Summer: Family and time to celebrate

“For there is no friend like a sister in calm or stormy weather; To cheer one on the tedious way, to fetch one if one goes astray, to lift one if one totters down, to strengthen whilst one stands.” – Christina Rossetti

“I have wonderful shelter, which is my family. I have a wonderful relationship with my brother and sister; this makes me feel that I know always where I belong.” – Jose Carreras

I am so excited. My sister arrives for a visit this evening. Summer is wonderful that way – for the ease of travel. My sister is a year younger than me and growing up we were always together. Even as teenagers we stayed close, often sharing the same friends and social circles. She is my best friend, confidante, and source of support. She is just wonderful!

I am also looking forward to family gatherings with my brother and his wife and family. Their daughter is also visiting. I have not seen her yet as they have been on a little road trip exploring other areas of the province. I can’t wait to see her and her hubby and children. Family – that’s what it’s all about, right?

I am grateful for summer days; for bar-b-ques and long walks with my friend; for lazy days basking in the sun; for time to spend with loved ones and opportunities to celebrate life!

Today, wherever you are and whatever you’re doing, I wish you blessings of love and light. Cheers!

“If we are peaceful, if we are happy, we can smile, and everyone in our family, our entire society, will benefit from our peace.” – Thich Nhat Hanh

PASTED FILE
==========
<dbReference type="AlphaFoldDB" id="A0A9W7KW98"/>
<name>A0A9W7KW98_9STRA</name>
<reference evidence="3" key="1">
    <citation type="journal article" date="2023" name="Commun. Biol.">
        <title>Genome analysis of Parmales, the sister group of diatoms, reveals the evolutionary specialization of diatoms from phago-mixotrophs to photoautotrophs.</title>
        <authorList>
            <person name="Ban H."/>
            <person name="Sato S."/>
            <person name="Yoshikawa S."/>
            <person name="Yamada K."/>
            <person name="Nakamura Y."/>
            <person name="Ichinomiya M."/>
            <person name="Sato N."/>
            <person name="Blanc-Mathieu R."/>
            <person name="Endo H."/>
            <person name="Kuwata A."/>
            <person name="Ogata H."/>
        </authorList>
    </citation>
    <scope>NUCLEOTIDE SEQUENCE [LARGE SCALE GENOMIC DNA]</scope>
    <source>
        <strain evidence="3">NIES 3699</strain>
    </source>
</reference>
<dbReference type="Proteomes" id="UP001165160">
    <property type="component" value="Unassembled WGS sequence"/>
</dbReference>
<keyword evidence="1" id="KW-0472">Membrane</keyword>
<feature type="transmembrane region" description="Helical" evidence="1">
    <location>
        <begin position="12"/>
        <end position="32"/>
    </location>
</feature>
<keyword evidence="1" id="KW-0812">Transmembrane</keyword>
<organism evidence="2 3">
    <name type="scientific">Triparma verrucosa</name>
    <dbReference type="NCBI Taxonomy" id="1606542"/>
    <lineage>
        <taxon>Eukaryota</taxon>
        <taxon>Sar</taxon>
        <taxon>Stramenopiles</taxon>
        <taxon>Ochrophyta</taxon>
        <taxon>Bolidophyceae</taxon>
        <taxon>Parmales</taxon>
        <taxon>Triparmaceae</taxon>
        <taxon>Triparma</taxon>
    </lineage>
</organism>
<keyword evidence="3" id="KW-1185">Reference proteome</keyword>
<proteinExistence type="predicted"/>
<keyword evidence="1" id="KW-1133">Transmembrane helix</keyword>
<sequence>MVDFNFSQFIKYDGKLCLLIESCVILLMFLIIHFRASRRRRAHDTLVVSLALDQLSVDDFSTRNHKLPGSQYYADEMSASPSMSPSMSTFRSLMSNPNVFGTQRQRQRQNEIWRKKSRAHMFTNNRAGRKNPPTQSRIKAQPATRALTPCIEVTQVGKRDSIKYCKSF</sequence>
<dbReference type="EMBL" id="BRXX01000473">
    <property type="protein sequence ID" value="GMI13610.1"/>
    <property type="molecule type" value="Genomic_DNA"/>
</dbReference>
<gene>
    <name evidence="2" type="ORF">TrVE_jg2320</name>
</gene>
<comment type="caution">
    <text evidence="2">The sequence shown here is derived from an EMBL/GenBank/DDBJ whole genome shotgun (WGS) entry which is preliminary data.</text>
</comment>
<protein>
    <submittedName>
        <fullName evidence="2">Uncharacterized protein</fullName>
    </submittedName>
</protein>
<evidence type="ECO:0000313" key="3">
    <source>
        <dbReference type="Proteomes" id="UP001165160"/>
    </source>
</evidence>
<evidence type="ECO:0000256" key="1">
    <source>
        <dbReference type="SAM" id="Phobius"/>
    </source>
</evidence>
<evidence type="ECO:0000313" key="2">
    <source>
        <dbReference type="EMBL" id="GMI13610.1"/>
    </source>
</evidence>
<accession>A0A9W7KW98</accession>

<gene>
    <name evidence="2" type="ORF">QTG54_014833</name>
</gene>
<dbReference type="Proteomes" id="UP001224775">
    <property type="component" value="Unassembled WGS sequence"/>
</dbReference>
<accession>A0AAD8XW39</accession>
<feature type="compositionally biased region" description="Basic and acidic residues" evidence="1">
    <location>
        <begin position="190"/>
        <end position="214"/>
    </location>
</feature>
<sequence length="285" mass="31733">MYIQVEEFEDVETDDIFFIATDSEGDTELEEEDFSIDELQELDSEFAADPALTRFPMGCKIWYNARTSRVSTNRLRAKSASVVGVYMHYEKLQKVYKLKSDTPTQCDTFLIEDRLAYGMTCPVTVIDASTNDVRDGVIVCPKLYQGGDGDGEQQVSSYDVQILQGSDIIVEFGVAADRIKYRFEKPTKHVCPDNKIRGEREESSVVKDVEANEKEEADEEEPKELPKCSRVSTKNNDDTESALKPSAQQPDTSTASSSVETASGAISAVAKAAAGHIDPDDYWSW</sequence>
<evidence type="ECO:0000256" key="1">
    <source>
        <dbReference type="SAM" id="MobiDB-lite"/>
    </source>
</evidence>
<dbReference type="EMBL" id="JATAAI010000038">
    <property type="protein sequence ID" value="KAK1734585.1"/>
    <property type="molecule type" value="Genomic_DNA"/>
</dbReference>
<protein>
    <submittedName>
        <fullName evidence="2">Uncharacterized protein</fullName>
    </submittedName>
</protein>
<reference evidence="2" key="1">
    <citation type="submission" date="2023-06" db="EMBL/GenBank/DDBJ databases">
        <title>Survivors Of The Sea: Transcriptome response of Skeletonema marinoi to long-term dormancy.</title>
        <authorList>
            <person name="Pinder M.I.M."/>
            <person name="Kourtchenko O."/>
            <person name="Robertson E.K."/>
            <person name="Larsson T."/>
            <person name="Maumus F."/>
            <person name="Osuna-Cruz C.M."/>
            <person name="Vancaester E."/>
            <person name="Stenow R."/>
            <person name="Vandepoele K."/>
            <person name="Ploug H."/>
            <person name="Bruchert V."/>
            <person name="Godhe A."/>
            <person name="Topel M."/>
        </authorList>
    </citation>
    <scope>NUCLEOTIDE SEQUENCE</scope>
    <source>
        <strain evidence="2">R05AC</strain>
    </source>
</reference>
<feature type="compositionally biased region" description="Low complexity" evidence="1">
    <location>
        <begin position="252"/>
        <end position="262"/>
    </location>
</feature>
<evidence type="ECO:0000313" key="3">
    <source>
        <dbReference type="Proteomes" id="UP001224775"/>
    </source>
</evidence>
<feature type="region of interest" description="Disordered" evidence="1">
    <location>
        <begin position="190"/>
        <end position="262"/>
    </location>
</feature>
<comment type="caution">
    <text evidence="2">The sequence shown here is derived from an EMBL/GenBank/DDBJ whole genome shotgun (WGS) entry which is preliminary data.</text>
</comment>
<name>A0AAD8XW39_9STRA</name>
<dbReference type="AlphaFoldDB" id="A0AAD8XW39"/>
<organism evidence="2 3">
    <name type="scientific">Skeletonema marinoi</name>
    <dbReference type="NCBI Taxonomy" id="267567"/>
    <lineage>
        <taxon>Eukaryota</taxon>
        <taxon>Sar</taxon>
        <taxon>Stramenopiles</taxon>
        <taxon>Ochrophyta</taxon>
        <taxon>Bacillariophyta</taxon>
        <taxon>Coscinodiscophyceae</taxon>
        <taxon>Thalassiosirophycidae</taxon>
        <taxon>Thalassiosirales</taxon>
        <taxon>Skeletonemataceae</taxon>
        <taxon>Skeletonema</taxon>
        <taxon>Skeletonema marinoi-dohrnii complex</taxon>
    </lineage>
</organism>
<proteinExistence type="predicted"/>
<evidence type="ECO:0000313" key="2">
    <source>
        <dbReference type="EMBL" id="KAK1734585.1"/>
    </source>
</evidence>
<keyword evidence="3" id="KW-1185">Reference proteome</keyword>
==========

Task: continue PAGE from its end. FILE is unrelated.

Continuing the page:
Celebrating Indigenous Peoples Day

Pow Wow at Flat Bay, NL Canada July 2013

Today we celebrate the rich diversity of our country’s First Nations peoples. From the shores of Newfoundland and Labrador to the beaches of British Columbia our native peoples offer a wide variety of culture and spirituality. Yet traditionally, all across this great land they share a love of nature and a deep respect for the environment. Several years ago, I learned that one of my great grandmothers was a Mi’kmaq woman. Unfortunately, due to patrimony and the colonial practices of the day, I know little about her, or the Mi’kmaq people. I have been doing my best to learn more ever since then.

Today I celebrate all indigenous people everywhere and especially those here in Canada. Let us dance to the beat of the sacred drum and give thanks to the Creator who gifted us with life.

Clicking away